First off, it may seem that I'm asking for subjective opinions, but that's not what I'm after. I'd love to hear some well-grounded arguments on this topic.
In the hope of getting some insight into how a modern streams / serialization framework ought to be designed, I recently got myself a copy of the book Standard C++ IOStreams and Locales by Angelika Langer and Klaus Kreft. I figured that if IOStreams wasn't well-designed, it wouldn't have made it into the C++ standard library in the first place.
After having read various parts of this book, I am starting to have doubts if IOStreams can compare to e.g. the STL from an overall architectural point-of-view. Read e.g. this interview with Alexander Stepanov (the STL's "inventor") to learn about some design decisions that went into the STL.
What surprises me in particular:
It seems to be unknown who was responsible for IOStreams' overall design (I'd love to read some background information about this — does anyone know good resources?);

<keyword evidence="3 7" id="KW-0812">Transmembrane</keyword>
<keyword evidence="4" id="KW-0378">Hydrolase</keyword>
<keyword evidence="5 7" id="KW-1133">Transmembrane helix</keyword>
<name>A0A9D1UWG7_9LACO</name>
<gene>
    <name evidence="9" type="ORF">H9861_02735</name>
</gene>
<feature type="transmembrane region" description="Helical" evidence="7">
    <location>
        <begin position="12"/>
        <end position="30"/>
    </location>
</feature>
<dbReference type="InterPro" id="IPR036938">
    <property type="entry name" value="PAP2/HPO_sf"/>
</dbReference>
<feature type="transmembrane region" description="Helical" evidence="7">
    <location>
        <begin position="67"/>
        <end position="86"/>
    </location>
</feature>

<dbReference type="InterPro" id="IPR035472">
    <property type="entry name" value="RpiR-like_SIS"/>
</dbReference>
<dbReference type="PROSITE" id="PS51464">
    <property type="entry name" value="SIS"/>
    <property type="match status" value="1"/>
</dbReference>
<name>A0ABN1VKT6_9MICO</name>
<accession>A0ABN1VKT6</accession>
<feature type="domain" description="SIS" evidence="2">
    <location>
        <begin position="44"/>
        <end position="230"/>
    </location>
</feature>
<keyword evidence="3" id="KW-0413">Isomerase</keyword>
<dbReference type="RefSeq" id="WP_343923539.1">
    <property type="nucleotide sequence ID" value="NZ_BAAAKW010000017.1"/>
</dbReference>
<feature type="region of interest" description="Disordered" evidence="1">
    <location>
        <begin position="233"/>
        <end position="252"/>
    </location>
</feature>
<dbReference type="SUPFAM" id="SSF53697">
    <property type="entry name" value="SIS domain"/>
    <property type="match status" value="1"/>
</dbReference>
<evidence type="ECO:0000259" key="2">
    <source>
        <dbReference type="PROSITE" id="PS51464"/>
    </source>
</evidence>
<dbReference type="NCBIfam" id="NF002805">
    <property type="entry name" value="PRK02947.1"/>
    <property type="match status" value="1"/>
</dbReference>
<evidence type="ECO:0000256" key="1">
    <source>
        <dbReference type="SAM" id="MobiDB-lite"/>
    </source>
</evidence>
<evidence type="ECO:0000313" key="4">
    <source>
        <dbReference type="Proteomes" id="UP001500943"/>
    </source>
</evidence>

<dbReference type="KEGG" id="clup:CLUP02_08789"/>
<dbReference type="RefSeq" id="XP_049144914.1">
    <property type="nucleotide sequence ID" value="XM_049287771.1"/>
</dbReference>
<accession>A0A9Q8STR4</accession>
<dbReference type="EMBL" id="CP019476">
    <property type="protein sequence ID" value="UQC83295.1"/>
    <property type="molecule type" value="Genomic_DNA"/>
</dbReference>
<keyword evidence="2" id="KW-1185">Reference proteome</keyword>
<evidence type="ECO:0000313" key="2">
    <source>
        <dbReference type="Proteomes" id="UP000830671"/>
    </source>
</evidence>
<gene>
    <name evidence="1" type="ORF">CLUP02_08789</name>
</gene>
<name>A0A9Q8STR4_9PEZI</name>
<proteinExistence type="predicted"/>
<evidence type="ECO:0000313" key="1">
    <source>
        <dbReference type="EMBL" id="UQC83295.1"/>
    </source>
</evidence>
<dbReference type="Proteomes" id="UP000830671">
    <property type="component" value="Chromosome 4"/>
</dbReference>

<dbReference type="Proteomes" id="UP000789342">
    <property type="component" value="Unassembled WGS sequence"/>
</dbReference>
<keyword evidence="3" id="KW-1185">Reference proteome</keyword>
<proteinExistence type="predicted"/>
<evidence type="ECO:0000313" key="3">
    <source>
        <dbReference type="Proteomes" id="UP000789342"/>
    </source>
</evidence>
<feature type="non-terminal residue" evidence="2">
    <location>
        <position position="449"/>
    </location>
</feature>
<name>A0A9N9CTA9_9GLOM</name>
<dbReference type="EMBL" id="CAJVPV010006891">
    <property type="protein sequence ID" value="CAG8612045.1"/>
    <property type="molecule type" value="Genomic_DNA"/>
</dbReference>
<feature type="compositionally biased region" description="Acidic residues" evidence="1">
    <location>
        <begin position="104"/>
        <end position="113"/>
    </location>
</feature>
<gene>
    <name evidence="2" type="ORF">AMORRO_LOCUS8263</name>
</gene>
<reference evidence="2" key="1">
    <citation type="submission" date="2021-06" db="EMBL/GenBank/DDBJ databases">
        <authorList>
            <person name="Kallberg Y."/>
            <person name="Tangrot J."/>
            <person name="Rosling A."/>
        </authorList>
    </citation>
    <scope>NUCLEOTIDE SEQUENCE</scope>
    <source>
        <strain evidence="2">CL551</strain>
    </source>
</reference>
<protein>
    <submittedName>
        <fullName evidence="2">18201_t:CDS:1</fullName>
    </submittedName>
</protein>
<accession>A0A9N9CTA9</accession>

Once you delve beneath the immediate surface of IOStreams, e.g. if you want to extend IOStreams with your own classes, you get to an interface with fairly cryptic and confusing member function names, e.g.
epptr(and there's probably even worse examples). This makes it so much harder to understand the overall design and how the single parts co-operate. Even the book I mentioned above doesn't help that much (IMHO).
Thus my question:
If you had to judge by today's software engineering standards (if there actually is any general agreement on these), would C++'s IOStreams still be considered well-designed? (I wouldn't want to improve my software design skills from something that's generally considered outdated.)